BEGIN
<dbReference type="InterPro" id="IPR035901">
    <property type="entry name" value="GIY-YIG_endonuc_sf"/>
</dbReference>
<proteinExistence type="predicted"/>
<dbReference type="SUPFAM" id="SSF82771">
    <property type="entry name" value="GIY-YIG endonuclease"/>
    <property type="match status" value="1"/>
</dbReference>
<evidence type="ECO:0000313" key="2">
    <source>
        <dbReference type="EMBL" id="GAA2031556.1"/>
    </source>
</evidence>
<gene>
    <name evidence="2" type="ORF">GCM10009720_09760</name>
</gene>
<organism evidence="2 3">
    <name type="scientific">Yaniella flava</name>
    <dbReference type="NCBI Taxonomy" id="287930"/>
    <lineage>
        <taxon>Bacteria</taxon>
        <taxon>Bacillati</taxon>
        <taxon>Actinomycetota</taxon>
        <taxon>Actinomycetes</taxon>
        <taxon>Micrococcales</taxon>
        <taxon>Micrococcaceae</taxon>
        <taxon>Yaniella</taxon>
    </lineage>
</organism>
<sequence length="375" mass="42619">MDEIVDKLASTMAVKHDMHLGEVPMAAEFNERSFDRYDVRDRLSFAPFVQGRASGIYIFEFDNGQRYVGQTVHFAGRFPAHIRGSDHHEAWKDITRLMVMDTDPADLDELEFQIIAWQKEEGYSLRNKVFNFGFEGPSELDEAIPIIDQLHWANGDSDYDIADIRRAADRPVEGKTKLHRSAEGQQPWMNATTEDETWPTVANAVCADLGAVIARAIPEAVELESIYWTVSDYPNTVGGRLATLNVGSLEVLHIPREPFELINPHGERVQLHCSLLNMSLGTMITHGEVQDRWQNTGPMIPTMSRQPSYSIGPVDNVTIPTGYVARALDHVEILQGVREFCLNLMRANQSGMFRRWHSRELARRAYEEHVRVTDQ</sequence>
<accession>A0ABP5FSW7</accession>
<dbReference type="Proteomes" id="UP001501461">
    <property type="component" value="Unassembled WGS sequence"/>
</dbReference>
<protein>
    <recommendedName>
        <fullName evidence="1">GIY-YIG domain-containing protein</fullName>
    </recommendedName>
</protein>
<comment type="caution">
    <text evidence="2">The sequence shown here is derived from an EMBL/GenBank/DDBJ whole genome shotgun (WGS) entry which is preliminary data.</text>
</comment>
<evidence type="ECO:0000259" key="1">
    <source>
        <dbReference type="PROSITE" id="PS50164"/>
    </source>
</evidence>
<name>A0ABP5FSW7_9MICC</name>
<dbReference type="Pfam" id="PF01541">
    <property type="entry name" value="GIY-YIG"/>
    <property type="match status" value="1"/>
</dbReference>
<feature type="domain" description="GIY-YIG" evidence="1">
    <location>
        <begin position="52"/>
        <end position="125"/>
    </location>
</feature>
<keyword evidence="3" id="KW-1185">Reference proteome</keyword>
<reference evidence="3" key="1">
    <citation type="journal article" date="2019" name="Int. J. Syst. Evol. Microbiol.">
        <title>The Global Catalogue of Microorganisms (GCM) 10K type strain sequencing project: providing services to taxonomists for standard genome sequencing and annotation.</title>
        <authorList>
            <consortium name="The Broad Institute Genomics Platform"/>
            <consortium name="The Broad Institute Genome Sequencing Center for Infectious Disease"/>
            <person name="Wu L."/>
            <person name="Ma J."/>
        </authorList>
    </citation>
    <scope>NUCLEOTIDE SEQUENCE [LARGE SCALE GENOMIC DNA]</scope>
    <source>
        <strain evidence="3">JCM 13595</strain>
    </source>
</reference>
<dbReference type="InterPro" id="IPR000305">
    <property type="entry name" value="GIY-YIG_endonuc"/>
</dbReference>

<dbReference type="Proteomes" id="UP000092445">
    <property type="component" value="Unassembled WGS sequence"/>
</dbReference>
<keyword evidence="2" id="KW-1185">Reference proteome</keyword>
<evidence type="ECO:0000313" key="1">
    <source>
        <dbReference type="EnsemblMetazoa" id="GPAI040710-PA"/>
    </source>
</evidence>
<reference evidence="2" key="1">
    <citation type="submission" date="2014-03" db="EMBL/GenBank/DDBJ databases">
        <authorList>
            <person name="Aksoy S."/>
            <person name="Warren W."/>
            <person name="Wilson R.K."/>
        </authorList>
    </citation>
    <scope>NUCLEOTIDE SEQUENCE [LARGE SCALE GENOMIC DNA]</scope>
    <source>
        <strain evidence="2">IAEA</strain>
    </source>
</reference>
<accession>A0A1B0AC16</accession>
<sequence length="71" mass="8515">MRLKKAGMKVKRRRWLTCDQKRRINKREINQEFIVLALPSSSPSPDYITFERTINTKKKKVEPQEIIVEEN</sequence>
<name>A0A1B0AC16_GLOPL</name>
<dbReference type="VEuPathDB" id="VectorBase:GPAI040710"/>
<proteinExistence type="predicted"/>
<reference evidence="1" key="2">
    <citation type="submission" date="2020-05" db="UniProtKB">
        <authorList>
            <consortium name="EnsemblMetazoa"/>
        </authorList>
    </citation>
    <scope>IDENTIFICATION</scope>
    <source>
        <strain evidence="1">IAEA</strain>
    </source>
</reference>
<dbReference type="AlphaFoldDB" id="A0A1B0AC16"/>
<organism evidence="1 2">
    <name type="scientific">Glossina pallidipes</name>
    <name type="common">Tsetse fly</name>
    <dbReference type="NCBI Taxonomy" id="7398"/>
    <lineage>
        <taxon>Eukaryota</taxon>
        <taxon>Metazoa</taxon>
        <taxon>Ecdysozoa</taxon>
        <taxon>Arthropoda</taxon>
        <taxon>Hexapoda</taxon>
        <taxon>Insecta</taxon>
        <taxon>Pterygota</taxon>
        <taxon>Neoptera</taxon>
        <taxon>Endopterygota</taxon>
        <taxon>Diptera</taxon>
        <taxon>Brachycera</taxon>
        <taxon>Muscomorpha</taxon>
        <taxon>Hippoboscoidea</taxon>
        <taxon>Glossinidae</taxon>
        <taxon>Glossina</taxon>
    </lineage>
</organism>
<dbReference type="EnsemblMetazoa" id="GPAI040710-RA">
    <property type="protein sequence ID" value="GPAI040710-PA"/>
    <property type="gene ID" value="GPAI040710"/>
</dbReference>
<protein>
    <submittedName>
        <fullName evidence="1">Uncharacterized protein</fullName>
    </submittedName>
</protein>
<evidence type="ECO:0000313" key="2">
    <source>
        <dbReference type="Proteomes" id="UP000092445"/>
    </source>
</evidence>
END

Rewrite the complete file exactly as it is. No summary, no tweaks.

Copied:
<dbReference type="InterPro" id="IPR035901">
    <property type="entry name" value="GIY-YIG_endonuc_sf"/>
</dbReference>
<proteinExistence type="predicted"/>
<dbReference type="SUPFAM" id="SSF82771">
    <property type="entry name" value="GIY-YIG endonuclease"/>
    <property type="match status" value="1"/>
</dbReference>
<evidence type="ECO:0000313" key="2">
    <source>
        <dbReference type="EMBL" id="GAA2031556.1"/>
    </source>
</evidence>
<gene>
    <name evidence="2" type="ORF">GCM10009720_09760</name>
</gene>
<organism evidence="2 3">
    <name type="scientific">Yaniella flava</name>
    <dbReference type="NCBI Taxonomy" id="287930"/>
    <lineage>
        <taxon>Bacteria</taxon>
        <taxon>Bacillati</taxon>
        <taxon>Actinomycetota</taxon>
        <taxon>Actinomycetes</taxon>
        <taxon>Micrococcales</taxon>
        <taxon>Micrococcaceae</taxon>
        <taxon>Yaniella</taxon>
    </lineage>
</organism>
<sequence length="375" mass="42619">MDEIVDKLASTMAVKHDMHLGEVPMAAEFNERSFDRYDVRDRLSFAPFVQGRASGIYIFEFDNGQRYVGQTVHFAGRFPAHIRGSDHHEAWKDITRLMVMDTDPADLDELEFQIIAWQKEEGYSLRNKVFNFGFEGPSELDEAIPIIDQLHWANGDSDYDIADIRRAADRPVEGKTKLHRSAEGQQPWMNATTEDETWPTVANAVCADLGAVIARAIPEAVELESIYWTVSDYPNTVGGRLATLNVGSLEVLHIPREPFELINPHGERVQLHCSLLNMSLGTMITHGEVQDRWQNTGPMIPTMSRQPSYSIGPVDNVTIPTGYVARALDHVEILQGVREFCLNLMRANQSGMFRRWHSRELARRAYEEHVRVTDQ</sequence>
<accession>A0ABP5FSW7</accession>
<dbReference type="Proteomes" id="UP001501461">
    <property type="component" value="Unassembled WGS sequence"/>
</dbReference>
<protein>
    <recommendedName>
        <fullName evidence="1">GIY-YIG domain-containing protein</fullName>
    </recommendedName>
</protein>
<comment type="caution">
    <text evidence="2">The sequence shown here is derived from an EMBL/GenBank/DDBJ whole genome shotgun (WGS) entry which is preliminary data.</text>
</comment>
<evidence type="ECO:0000259" key="1">
    <source>
        <dbReference type="PROSITE" id="PS50164"/>
    </source>
</evidence>
<name>A0ABP5FSW7_9MICC</name>
<dbReference type="Pfam" id="PF01541">
    <property type="entry name" value="GIY-YIG"/>
    <property type="match status" value="1"/>
</dbReference>
<feature type="domain" description="GIY-YIG" evidence="1">
    <location>
        <begin position="52"/>
        <end position="125"/>
    </location>
</feature>
<keyword evidence="3" id="KW-1185">Reference proteome</keyword>
<reference evidence="3" key="1">
    <citation type="journal article" date="2019" name="Int. J. Syst. Evol. Microbiol.">
        <title>The Global Catalogue of Microorganisms (GCM) 10K type strain sequencing project: providing services to taxonomists for standard genome sequencing and annotation.</title>
        <authorList>
            <consortium name="The Broad Institute Genomics Platform"/>
            <consortium name="The Broad Institute Genome Sequencing Center for Infectious Disease"/>
            <person name="Wu L."/>
            <person name="Ma J."/>
        </authorList>
    </citation>
    <scope>NUCLEOTIDE SEQUENCE [LARGE SCALE GENOMIC DNA]</scope>
    <source>
        <strain evidence="3">JCM 13595</strain>
    </source>
</reference>
<dbReference type="InterPro" id="IPR000305">
    <property type="entry name" value="GIY-YIG_endonuc"/>
</dbReference>

<dbReference type="Proteomes" id="UP000092445">
    <property type="component" value="Unassembled WGS sequence"/>
</dbReference>
<keyword evidence="2" id="KW-1185">Reference proteome</keyword>
<evidence type="ECO:0000313" key="1">
    <source>
        <dbReference type="EnsemblMetazoa" id="GPAI040710-PA"/>
    </source>
</evidence>
<reference evidence="2" key="1">
    <citation type="submission" date="2014-03" db="EMBL/GenBank/DDBJ databases">
        <authorList>
            <person name="Aksoy S."/>
            <person name="Warren W."/>
            <person name="Wilson R.K."/>
        </authorList>
    </citation>
    <scope>NUCLEOTIDE SEQUENCE [LARGE SCALE GENOMIC DNA]</scope>
    <source>
        <strain evidence="2">IAEA</strain>
    </source>
</reference>
<accession>A0A1B0AC16</accession>
<sequence length="71" mass="8515">MRLKKAGMKVKRRRWLTCDQKRRINKREINQEFIVLALPSSSPSPDYITFERTINTKKKKVEPQEIIVEEN</sequence>
<name>A0A1B0AC16_GLOPL</name>
<dbReference type="VEuPathDB" id="VectorBase:GPAI040710"/>
<proteinExistence type="predicted"/>
<reference evidence="1" key="2">
    <citation type="submission" date="2020-05" db="UniProtKB">
        <authorList>
            <consortium name="EnsemblMetazoa"/>
        </authorList>
    </citation>
    <scope>IDENTIFICATION</scope>
    <source>
        <strain evidence="1">IAEA</strain>
    </source>
</reference>
<dbReference type="AlphaFoldDB" id="A0A1B0AC16"/>
<organism evidence="1 2">
    <name type="scientific">Glossina pallidipes</name>
    <name type="common">Tsetse fly</name>
    <dbReference type="NCBI Taxonomy" id="7398"/>
    <lineage>
        <taxon>Eukaryota</taxon>
        <taxon>Metazoa</taxon>
        <taxon>Ecdysozoa</taxon>
        <taxon>Arthropoda</taxon>
        <taxon>Hexapoda</taxon>
        <taxon>Insecta</taxon>
        <taxon>Pterygota</taxon>
        <taxon>Neoptera</taxon>
        <taxon>Endopterygota</taxon>
        <taxon>Diptera</taxon>
        <taxon>Brachycera</taxon>
        <taxon>Muscomorpha</taxon>
        <taxon>Hippoboscoidea</taxon>
        <taxon>Glossinidae</taxon>
        <taxon>Glossina</taxon>
    </lineage>
</organism>
<dbReference type="EnsemblMetazoa" id="GPAI040710-RA">
    <property type="protein sequence ID" value="GPAI040710-PA"/>
    <property type="gene ID" value="GPAI040710"/>
</dbReference>
<protein>
    <submittedName>
        <fullName evidence="1">Uncharacterized protein</fullName>
    </submittedName>
</protein>
<evidence type="ECO:0000313" key="2">
    <source>
        <dbReference type="Proteomes" id="UP000092445"/>
    </source>
</evidence>